Hughes notified the DEP of its plans in 2013 and then went ahead with the operation before it received permission. The DEP sued the company to stop the acidizing.
Another company, Kanter Real Estate LLC, has applied for permission to drill a test well in the Everglades in Broward County. The company’s application doesn’t discuss fracturing or well stimulation, but the DEP has issued Kanter two requests for additional information, effectively delaying the project.
Pre-emption derailed Fla. bill
S.B. 318 would have provided $1 million for the DEP to conduct a peer-reviewed study of fracking, matrix acidization and other techniques to see if they could be safely used in Florida.
It would require companies to notify the state in advance of certain drilling operations, so that inspectors could be on site when they happen. Drillers would have to report the chemicals they use to FracFocus, a nationwide database.
The bill would pre-empt local cities from regulating any aspect of oil drilling, though, and would void any existing regulation. That would wipe out dozens of local ordinances that have been passed to ban fracking in cities and counties.
The pre-emption language caught the eye of two groups that have significant sway in Tallahassee: the Florida League of Cities and the Florida Association of Counties. The issue eventually derailed Richter’s bill in its final Senate committee, when one member floated an amendment to remove the pre-emption language.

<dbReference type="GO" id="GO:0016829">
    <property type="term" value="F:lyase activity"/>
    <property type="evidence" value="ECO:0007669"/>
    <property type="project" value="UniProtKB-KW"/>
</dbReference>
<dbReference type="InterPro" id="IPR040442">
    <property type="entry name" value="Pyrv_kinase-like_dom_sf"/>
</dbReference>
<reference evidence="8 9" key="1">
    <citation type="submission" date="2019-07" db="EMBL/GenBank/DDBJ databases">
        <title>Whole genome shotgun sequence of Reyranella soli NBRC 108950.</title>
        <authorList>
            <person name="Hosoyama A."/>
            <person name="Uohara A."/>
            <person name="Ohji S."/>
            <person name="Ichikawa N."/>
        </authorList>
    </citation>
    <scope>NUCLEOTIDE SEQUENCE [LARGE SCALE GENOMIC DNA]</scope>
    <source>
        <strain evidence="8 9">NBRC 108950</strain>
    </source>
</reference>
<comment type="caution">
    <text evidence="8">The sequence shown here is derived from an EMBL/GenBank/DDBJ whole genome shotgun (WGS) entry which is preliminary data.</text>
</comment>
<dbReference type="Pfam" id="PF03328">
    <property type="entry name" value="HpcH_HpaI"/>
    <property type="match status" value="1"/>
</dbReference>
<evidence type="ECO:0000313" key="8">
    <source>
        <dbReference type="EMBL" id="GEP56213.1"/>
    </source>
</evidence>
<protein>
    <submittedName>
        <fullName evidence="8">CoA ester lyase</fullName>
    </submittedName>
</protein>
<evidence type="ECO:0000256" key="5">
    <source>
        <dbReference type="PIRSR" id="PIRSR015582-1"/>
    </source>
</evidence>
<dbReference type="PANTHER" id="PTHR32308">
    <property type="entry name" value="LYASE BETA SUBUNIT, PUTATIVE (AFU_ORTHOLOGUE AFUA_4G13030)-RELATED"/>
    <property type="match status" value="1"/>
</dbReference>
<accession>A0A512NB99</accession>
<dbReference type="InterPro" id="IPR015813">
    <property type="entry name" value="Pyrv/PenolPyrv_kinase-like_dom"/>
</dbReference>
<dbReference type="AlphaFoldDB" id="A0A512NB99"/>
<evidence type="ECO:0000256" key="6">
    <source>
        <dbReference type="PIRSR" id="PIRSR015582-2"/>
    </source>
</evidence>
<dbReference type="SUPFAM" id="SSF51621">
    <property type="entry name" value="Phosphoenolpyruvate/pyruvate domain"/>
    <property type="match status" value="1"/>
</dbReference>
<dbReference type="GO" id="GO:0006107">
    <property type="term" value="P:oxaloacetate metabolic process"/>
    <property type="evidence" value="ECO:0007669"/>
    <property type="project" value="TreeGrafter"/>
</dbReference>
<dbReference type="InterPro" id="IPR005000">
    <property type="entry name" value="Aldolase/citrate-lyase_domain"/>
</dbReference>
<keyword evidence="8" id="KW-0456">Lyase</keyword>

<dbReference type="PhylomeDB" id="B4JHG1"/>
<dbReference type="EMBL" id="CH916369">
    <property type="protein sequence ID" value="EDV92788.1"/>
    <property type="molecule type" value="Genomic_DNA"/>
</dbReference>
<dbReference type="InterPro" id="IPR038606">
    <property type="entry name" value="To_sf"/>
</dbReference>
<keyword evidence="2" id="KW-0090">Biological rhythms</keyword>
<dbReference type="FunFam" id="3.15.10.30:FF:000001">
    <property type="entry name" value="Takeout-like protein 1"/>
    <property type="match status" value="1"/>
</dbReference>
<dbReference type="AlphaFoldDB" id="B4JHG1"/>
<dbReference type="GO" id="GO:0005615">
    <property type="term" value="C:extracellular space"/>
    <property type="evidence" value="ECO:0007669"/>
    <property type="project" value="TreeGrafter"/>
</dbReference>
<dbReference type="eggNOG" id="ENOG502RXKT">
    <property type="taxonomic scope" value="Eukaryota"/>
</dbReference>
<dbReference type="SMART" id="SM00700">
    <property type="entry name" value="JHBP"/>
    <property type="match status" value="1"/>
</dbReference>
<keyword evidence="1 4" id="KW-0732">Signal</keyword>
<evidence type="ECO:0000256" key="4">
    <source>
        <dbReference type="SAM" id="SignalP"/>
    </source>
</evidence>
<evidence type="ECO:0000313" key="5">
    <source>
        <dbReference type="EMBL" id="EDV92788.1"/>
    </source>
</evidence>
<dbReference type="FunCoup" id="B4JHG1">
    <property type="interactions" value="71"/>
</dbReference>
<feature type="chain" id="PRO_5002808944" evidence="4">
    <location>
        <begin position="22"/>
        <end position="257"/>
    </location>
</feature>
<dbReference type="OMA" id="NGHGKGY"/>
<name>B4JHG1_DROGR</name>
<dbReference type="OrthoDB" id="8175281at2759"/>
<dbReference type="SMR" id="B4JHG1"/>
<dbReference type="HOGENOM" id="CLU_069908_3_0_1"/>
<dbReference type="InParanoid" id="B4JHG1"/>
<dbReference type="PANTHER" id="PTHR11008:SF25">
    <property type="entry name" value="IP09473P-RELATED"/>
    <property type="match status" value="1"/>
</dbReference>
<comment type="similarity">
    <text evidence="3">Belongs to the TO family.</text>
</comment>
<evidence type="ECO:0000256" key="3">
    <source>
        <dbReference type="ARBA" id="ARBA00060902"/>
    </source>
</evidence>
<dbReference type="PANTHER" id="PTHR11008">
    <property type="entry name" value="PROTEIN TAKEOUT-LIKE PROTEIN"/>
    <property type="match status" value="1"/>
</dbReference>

Richter and state Rep. Ray Rodrigues (R), who has shepherded a fracking bill through the House more than once, vow to bring the legislation back again next year. Other lawmakers will file their own proposals, some of which will call for an all-out ban.
O’Hara with the League of Cities said there are some positive aspects of the bill. It would give Florida a chance to update its oil and gas regulations, for instance.
But the idea of pre-empting any local control of drilling is a nonstarter, O’Hara said. An earlier version of the bill was more narrowly tailored — it would have given the state sole authority to issue drilling permits but would have allowed cities to control some aspects of drilling, such as the location of drill sites, she said.
Opposition marches on
Environmentalists in Florida are gathering their own ammunition for a continued fight. Many flooded the committee rooms in Tallahassee, where hearings would often be long and heated.